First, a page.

#Nextchat: Skills Gaps and Employee Development



Is your organization finding the talent it needs to fill skills gaps?  Are you finding that it’s becoming increasingly necessary to develop the skills of your current workers?

The SHRM Online article These HR Leaders Are Going ‘All In’ to Bridge the Skills Gap says “Employers worldwide are facing the most acute talent shortage since the Great Recession, according to the results of ManpowerGroup’s 2016-2017 Talent Shortage Survey, released last fall. Of the 42,000 employers surveyed globally, 40 percent reported having a hard time finding qualified people to fill critical positions, the highest level since 2007. With skills requirements changing rapidly, more than half of the employers chose to develop and train their own people.”

The article also mentions that many employers that cut their training and development during the recession “are now giving back and investing in employees,” says Chris Layden, managing director of Experis, a division of Manpower Group. That’s a good thing, since more than one-third of working adults say they need more education and training to get ahead in their job or career, according to the results of the State of American Jobs survey by the Pew Research Center and the Markle Foundation, released last fall.

The shortage of candidates with the right skills has many employers changing their strategies so they can reskill and upskill workers who are already on board. This approach requires having specific goals for each employee, and understanding the skills that workers currently hold and the skills they will need to fill future roles. It also requires organizations to modify their training and development programs to ensure that employees have specific knowledge to fill the gaps. And with new technology available, employers will be able to offer more options for mobile and social learning and gamification. Mentoring and peer-to-peer programs are also on the rise.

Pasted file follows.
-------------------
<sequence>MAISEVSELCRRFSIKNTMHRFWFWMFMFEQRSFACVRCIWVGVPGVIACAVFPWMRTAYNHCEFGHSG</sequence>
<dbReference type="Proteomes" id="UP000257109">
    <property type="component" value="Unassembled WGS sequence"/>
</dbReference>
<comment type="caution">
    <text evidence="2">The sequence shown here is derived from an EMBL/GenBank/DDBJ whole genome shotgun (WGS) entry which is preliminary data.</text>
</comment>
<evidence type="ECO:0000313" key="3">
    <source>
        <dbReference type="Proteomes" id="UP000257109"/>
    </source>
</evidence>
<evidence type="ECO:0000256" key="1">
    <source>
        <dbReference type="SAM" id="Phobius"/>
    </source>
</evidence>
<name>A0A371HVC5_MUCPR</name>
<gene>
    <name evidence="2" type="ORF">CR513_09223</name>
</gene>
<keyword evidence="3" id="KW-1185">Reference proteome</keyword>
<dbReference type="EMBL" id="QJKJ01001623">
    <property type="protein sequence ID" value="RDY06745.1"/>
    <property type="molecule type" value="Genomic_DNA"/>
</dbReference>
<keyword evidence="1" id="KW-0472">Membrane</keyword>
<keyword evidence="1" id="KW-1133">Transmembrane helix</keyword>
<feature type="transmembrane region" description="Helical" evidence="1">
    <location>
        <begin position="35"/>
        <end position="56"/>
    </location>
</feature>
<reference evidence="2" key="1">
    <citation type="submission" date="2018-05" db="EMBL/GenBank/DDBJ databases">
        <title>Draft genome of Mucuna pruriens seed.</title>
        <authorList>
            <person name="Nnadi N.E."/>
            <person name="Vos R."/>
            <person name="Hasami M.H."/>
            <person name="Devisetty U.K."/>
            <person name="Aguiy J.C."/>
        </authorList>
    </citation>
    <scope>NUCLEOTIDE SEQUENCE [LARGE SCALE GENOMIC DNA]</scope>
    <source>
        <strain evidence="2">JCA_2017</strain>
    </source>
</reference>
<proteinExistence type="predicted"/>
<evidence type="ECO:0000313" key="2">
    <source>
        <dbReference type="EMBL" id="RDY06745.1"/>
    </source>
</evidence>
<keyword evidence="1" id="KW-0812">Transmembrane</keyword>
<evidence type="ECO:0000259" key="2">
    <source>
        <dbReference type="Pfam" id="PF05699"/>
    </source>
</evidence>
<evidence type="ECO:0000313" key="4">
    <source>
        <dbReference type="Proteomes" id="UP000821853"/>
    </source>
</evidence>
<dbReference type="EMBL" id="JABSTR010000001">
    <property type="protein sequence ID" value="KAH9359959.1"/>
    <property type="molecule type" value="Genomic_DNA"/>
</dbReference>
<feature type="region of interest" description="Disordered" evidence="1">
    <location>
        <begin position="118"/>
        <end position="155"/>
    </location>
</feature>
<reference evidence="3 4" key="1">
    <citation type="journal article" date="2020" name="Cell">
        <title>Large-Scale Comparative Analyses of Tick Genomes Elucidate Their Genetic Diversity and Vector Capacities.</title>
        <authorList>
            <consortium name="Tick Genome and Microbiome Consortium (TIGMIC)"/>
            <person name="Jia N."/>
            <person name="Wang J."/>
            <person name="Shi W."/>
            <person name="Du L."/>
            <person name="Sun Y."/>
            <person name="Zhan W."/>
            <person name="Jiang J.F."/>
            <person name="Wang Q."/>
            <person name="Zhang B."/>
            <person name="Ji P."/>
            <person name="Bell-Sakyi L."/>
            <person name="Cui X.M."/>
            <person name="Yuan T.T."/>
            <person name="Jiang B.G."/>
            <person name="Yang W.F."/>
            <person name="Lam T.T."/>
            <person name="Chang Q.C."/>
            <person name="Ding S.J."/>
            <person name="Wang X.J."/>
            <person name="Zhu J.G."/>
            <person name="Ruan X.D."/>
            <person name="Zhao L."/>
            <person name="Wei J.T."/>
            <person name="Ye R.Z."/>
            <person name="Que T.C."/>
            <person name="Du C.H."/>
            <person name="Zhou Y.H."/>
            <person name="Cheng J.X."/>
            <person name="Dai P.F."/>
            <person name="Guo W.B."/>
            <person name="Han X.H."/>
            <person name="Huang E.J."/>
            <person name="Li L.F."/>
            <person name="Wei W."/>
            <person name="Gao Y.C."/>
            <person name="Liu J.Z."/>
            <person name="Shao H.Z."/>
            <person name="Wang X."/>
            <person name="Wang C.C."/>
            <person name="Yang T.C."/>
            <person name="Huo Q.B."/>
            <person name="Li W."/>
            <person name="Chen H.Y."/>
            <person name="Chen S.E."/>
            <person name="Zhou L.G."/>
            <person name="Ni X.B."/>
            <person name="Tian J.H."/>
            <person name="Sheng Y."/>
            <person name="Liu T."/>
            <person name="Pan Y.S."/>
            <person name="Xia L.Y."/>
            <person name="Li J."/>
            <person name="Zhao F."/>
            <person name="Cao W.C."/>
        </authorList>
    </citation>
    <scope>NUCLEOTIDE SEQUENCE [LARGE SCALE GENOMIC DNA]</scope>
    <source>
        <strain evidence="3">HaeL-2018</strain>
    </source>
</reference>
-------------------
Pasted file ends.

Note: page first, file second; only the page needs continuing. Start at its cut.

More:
The article highlights several examples of how employers are building the skills they need, such as the following:   

HR Director Secret Holland at Gas South LLC launched an internal learning management system to improve competency-based training opportunities for all 230 of Gas South’s employees, but she’s focusing particularly on its 100 customer service employees. She also revamped the performance management system, adding individual professional development goals. To ensure that their companies have the right people with the right skills, HR professionals must take on the roles of forecaster, investigator and project manager … . “We have to figure out what workforce we need to ensure that the company is ready for the future. To me, it always starts with your business goals,” Holland says.

Talent acquisition leader and author of the book You’re Hired! Interview Skills to Get the Job Lorne Epstein says that “States such as Tennessee offer free community college education to their residents, and Ohio has a similar program to partner with local businesses to develop training that will bring people into the workforce. We are at the dawn of a new age in education where the technology exists for people to get job-specific training for free or at very low cost. The free flow of information, if properly nurtured, will free workers to explore new careers and bring more people into the workface, increase productivity, tax revenue and a reduction in services to the unemployed. I look forward to putting myself into the middle of this challenge as my career in talent acquisition progresses.”

In her blog post How 21st Century Leaders Develop Their Teams, future workplace speaker and author Alexandra Levit, author of They Don’t Teach Corporate in College, interviewed three business leaders on how they develop teams. Joey Kercher, CEO of Air Fresh marketing says, “We develop rising leaders by first hiring the best people. We look for those who have expertise and intelligence as well as the capacity for growth.”

How is your organization coping with skills gaps, and how are you changing internal talent management processes to develop and train—and reskill or upskill—the employees you already have?

Please join @shrmnextchat at 3 p.m. ET on August 16 for #Nextchat with special guests Lorne Epstein (@LorneEpstein) and “ Alexandra Levit (@alevit). We’ll chat about how organizations are filling skills gaps now and preparing for the future.


Q1. What skilled positions or skill sets are you having the hardest time filling or finding now? 

Q2. What are your greatest challenges with developing your current employees to fill in your skills gaps?

Q3. How do you assess your employees’ ability or aptitude for future roles that will fill skills gaps (i.e., strengths tests, Myers-Briggs tests or HR software)?  

Q4. How have you boosted your organization’s training and professional development programs to help fill skills gaps?

Q5. How are you working with external organizations such as colleges or trade schools to develop programs to fill your skills gaps?

Q6. How are you incorporating mentorships and peer-to-peer training to help develop employees to fill skills gaps?

Q7. How is your organization proactively forecasting and identifying future skill needs?

Q8. How are you keeping employees, whose new skills you develop, from leaving your organization?


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